Cheap Power: A Whole Lot Of Energy For A Whole Lot Of Nothing

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Despite the obvious disappointment of the Morrison Government, the nation can build an energy network reliant on renewables, while lowering prices. Martin Zavan explains.

Never letting the truth get in the way of a good yarn is an understandable approach when the Prime Minister is talking about his exploits on the footy field back in the day. But when he’s being asked to lead a fossil fuel dependent nation through the transition to renewables, it’s not only dishonest, but dangerous.

Politicians demand proof, but many seem to have little to no desire to follow through and obtain the answers they claim to seek. It occurs too often to keep track of, but something happened in Question Time yesterday that made me take special note.

Opposition Leader Bill Shorten essentially asked the PM why he couldn’t get behind what he called the most widely endorsed energy policy of recent years, the National Energy Guarantee. Not to mention it was the Libs’ own policy just a few months back.

“There’s never been a national energy policy that has had more universal support than the National Energy Guarantee. And why won’t the Prime Minister implement a National Energy Guarantee with his own energy targets?” Shorten mischievously asked.

Morrison responded with his typical bluster, but let’s pause for a moment to examine what he actually said, rather than the confected outrage that characterised his reply.

“Labor have not demonstrated that their 45 percent emissions reduction target will not push up prices.

“Labor have not, and they cannot, demonstrate that their reckless 45 percent economy-wrecking – as the Business Council has said – emissions reduction target of 45 percent will not increase power prices… because of course it will increase power prices.”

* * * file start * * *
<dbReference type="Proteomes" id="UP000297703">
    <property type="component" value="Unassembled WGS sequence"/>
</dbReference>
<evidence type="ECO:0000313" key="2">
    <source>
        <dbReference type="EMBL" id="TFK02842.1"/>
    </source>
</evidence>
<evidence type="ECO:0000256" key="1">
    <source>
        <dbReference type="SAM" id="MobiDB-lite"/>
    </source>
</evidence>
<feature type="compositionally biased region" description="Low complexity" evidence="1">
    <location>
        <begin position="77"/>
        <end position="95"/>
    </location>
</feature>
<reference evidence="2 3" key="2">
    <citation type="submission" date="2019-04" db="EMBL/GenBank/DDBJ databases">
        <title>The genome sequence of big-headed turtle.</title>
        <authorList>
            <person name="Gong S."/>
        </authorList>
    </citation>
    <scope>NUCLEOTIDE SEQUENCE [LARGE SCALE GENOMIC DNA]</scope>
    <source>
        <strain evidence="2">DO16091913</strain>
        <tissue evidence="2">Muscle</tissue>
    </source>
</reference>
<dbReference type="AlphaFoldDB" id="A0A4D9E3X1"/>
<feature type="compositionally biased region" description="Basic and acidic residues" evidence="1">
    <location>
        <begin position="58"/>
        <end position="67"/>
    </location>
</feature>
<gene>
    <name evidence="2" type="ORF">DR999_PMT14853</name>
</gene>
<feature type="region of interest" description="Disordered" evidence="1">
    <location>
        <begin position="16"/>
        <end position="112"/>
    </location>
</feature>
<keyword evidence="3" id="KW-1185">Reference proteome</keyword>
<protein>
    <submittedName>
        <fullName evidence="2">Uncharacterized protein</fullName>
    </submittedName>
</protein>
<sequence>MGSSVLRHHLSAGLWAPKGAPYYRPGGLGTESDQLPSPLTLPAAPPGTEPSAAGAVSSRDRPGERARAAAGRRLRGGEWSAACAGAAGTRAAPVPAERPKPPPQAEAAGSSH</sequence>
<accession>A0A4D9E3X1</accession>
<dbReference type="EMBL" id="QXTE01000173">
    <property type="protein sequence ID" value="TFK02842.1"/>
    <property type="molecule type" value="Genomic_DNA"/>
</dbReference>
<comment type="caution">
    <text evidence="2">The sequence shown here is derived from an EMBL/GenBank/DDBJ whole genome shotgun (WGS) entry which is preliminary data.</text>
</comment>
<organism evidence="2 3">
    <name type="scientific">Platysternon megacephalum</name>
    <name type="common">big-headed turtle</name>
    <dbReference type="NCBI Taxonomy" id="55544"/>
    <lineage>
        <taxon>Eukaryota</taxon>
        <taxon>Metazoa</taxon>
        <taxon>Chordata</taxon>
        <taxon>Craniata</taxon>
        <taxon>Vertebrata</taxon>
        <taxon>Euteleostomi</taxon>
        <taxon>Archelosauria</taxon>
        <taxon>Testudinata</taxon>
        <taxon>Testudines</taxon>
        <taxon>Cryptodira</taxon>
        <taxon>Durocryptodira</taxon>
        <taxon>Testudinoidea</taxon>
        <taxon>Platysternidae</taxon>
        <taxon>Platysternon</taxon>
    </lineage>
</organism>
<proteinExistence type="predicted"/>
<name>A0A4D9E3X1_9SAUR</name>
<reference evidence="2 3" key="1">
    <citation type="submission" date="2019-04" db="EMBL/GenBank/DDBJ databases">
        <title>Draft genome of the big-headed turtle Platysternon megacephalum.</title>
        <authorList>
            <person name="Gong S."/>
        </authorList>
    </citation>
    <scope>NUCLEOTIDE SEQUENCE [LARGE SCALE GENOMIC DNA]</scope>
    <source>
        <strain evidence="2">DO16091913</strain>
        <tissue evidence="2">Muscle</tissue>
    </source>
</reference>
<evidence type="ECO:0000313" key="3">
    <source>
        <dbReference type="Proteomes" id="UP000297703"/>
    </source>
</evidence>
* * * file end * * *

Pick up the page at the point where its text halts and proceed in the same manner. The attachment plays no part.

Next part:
The comments may have fired up the frontbench but they were less eagerly embraced by those with even a passing appreciation for the facts.

Opposition leader Bill Shorten.

During the heated days of the NEG debate we at Greenpeace also wondered what effect this political compromise would have on power prices. We sought to find out, and commissioned the same people who the federal government turns to on such matters, energy market analytics firm, RepuTex.

We asked them to model the impact of the NEG on prices and emissions under the Coalition’s then 26-28 percent target (since abandoned), and under Labor’s 45 percent target.

The full report makes for interesting reading, but the widely-reported headline results were just as damning for Morrison. Under the 45 percent target, wholesale power prices will plunge by more than a quarter by 2030, as more renewables enter the system.

While far from sufficient to address the climate crisis, the NEG with a 45 percent target will reduce power prices.

I can’t say with certainty that the Prime Minister knew this, but if he didn’t he is alarmingly ignorant about the main threat facing this country, and his own party’s policies.

The results were widely reported in The Australian Financial Review, The Guardian and SBS as well as mastheads more to the Libs liking, such as The Australian.

Shadow Minister for Climate and Energy, Mark Butler, leapt on the report and has discussed it in press releases and in the media. And this week Hunter MP Pat Conroy wrote in The Newcastle Herald that “Modelling undertaken by RepuTex shows that 50 per cent renewable energy plan will lead to wholesale energy prices being 25 per cent lower.”

But it’s not just the ALP. Minister for Resources and Northern Australia Matt Canavan has acquainted himself with the report, as well as Josh Frydenberg, and Nationals Deputy Leader Fiona Nash – who cunningly tried to dismiss the experts that her own government relies on by referring to the report as “Greenpeace modelling”.

Climate change is posing hard questions to Australian leaders. Our country has more to lose than many others but the transition also presents opportunities.

We can do our bit to save the planet, while cleaning up our own nation and creating a jobs boom in the new energy economy.

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Martin Zavan

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